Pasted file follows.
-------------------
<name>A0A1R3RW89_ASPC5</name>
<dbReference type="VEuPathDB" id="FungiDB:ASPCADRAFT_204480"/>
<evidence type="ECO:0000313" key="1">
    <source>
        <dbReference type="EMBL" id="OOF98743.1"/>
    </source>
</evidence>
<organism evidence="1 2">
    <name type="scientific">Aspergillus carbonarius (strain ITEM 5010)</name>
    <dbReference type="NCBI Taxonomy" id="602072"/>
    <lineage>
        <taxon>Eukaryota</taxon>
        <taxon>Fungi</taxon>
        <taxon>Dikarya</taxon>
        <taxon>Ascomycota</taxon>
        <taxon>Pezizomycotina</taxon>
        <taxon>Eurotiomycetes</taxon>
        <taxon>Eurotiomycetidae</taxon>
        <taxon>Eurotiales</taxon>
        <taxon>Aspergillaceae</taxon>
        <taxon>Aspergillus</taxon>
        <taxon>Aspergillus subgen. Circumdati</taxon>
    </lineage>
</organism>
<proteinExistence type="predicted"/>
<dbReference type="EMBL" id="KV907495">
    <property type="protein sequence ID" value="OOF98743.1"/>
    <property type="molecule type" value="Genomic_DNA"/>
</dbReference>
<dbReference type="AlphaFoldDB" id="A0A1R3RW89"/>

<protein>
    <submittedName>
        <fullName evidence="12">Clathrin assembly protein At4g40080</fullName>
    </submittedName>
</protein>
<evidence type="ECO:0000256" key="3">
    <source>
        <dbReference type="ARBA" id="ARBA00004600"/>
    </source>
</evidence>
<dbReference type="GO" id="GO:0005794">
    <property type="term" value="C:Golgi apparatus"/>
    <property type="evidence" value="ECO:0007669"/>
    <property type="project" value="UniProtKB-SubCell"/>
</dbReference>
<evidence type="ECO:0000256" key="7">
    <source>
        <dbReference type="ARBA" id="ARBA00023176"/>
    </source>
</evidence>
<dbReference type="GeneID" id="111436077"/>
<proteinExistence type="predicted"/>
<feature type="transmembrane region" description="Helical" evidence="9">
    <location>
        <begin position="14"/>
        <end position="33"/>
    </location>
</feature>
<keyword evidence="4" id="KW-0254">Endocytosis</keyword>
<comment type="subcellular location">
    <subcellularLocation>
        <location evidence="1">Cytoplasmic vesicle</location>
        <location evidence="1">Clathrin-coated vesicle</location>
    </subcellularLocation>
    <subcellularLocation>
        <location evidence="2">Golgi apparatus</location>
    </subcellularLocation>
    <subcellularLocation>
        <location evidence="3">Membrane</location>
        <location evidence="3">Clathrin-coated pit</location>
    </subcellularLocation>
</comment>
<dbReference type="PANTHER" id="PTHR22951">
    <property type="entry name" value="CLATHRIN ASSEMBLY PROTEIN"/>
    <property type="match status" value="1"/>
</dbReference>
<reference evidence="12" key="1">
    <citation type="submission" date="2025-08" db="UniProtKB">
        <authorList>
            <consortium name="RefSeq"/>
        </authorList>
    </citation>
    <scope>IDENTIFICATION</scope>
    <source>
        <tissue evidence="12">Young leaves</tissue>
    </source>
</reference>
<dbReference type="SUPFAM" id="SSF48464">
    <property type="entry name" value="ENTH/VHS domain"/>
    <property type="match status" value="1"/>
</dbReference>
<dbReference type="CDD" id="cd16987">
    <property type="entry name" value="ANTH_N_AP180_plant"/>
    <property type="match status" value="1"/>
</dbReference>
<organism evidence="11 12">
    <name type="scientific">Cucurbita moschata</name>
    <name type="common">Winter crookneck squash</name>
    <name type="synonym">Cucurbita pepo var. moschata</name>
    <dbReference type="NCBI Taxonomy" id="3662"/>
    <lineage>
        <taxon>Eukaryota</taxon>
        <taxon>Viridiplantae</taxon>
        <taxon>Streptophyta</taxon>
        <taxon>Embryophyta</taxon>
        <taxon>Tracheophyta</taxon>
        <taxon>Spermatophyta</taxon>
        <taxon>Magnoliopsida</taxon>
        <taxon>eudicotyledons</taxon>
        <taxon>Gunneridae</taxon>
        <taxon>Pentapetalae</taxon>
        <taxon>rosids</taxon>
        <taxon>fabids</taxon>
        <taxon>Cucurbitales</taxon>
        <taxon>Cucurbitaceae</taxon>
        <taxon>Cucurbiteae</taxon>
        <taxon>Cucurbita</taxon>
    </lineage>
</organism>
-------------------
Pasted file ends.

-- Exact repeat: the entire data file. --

<name>A0A1R3RW89_ASPC5</name>
<dbReference type="VEuPathDB" id="FungiDB:ASPCADRAFT_204480"/>
<evidence type="ECO:0000313" key="1">
    <source>
        <dbReference type="EMBL" id="OOF98743.1"/>
    </source>
</evidence>
<organism evidence="1 2">
    <name type="scientific">Aspergillus carbonarius (strain ITEM 5010)</name>
    <dbReference type="NCBI Taxonomy" id="602072"/>
    <lineage>
        <taxon>Eukaryota</taxon>
        <taxon>Fungi</taxon>
        <taxon>Dikarya</taxon>
        <taxon>Ascomycota</taxon>
        <taxon>Pezizomycotina</taxon>
        <taxon>Eurotiomycetes</taxon>
        <taxon>Eurotiomycetidae</taxon>
        <taxon>Eurotiales</taxon>
        <taxon>Aspergillaceae</taxon>
        <taxon>Aspergillus</taxon>
        <taxon>Aspergillus subgen. Circumdati</taxon>
    </lineage>
</organism>
<proteinExistence type="predicted"/>
<dbReference type="EMBL" id="KV907495">
    <property type="protein sequence ID" value="OOF98743.1"/>
    <property type="molecule type" value="Genomic_DNA"/>
</dbReference>
<dbReference type="AlphaFoldDB" id="A0A1R3RW89"/>

<protein>
    <submittedName>
        <fullName evidence="12">Clathrin assembly protein At4g40080</fullName>
    </submittedName>
</protein>
<evidence type="ECO:0000256" key="3">
    <source>
        <dbReference type="ARBA" id="ARBA00004600"/>
    </source>
</evidence>
<dbReference type="GO" id="GO:0005794">
    <property type="term" value="C:Golgi apparatus"/>
    <property type="evidence" value="ECO:0007669"/>
    <property type="project" value="UniProtKB-SubCell"/>
</dbReference>
<evidence type="ECO:0000256" key="7">
    <source>
        <dbReference type="ARBA" id="ARBA00023176"/>
    </source>
</evidence>
<dbReference type="GeneID" id="111436077"/>
<proteinExistence type="predicted"/>
<feature type="transmembrane region" description="Helical" evidence="9">
    <location>
        <begin position="14"/>
        <end position="33"/>
    </location>
</feature>
<keyword evidence="4" id="KW-0254">Endocytosis</keyword>
<comment type="subcellular location">
    <subcellularLocation>
        <location evidence="1">Cytoplasmic vesicle</location>
        <location evidence="1">Clathrin-coated vesicle</location>
    </subcellularLocation>
    <subcellularLocation>
        <location evidence="2">Golgi apparatus</location>
    </subcellularLocation>
    <subcellularLocation>
        <location evidence="3">Membrane</location>
        <location evidence="3">Clathrin-coated pit</location>
    </subcellularLocation>
</comment>
<dbReference type="PANTHER" id="PTHR22951">
    <property type="entry name" value="CLATHRIN ASSEMBLY PROTEIN"/>
    <property type="match status" value="1"/>
</dbReference>
<reference evidence="12" key="1">
    <citation type="submission" date="2025-08" db="UniProtKB">
        <authorList>
            <consortium name="RefSeq"/>
        </authorList>
    </citation>
    <scope>IDENTIFICATION</scope>
    <source>
        <tissue evidence="12">Young leaves</tissue>
    </source>
</reference>
<dbReference type="SUPFAM" id="SSF48464">
    <property type="entry name" value="ENTH/VHS domain"/>
    <property type="match status" value="1"/>
</dbReference>
<dbReference type="CDD" id="cd16987">
    <property type="entry name" value="ANTH_N_AP180_plant"/>
    <property type="match status" value="1"/>
</dbReference>
<organism evidence="11 12">
    <name type="scientific">Cucurbita moschata</name>
    <name type="common">Winter crookneck squash</name>
    <name type="synonym">Cucurbita pepo var. moschata</name>
    <dbReference type="NCBI Taxonomy" id="3662"/>
    <lineage>
        <taxon>Eukaryota</taxon>
        <taxon>Viridiplantae</taxon>
        <taxon>Streptophyta</taxon>
        <taxon>Embryophyta</taxon>
        <taxon>Tracheophyta</taxon>
        <taxon>Spermatophyta</taxon>
        <taxon>Magnoliopsida</taxon>
        <taxon>eudicotyledons</taxon>
        <taxon>Gunneridae</taxon>
        <taxon>Pentapetalae</taxon>
        <taxon>rosids</taxon>
        <taxon>fabids</taxon>
        <taxon>Cucurbitales</taxon>
        <taxon>Cucurbitaceae</taxon>
        <taxon>Cucurbiteae</taxon>
        <taxon>Cucurbita</taxon>
    </lineage>
</organism>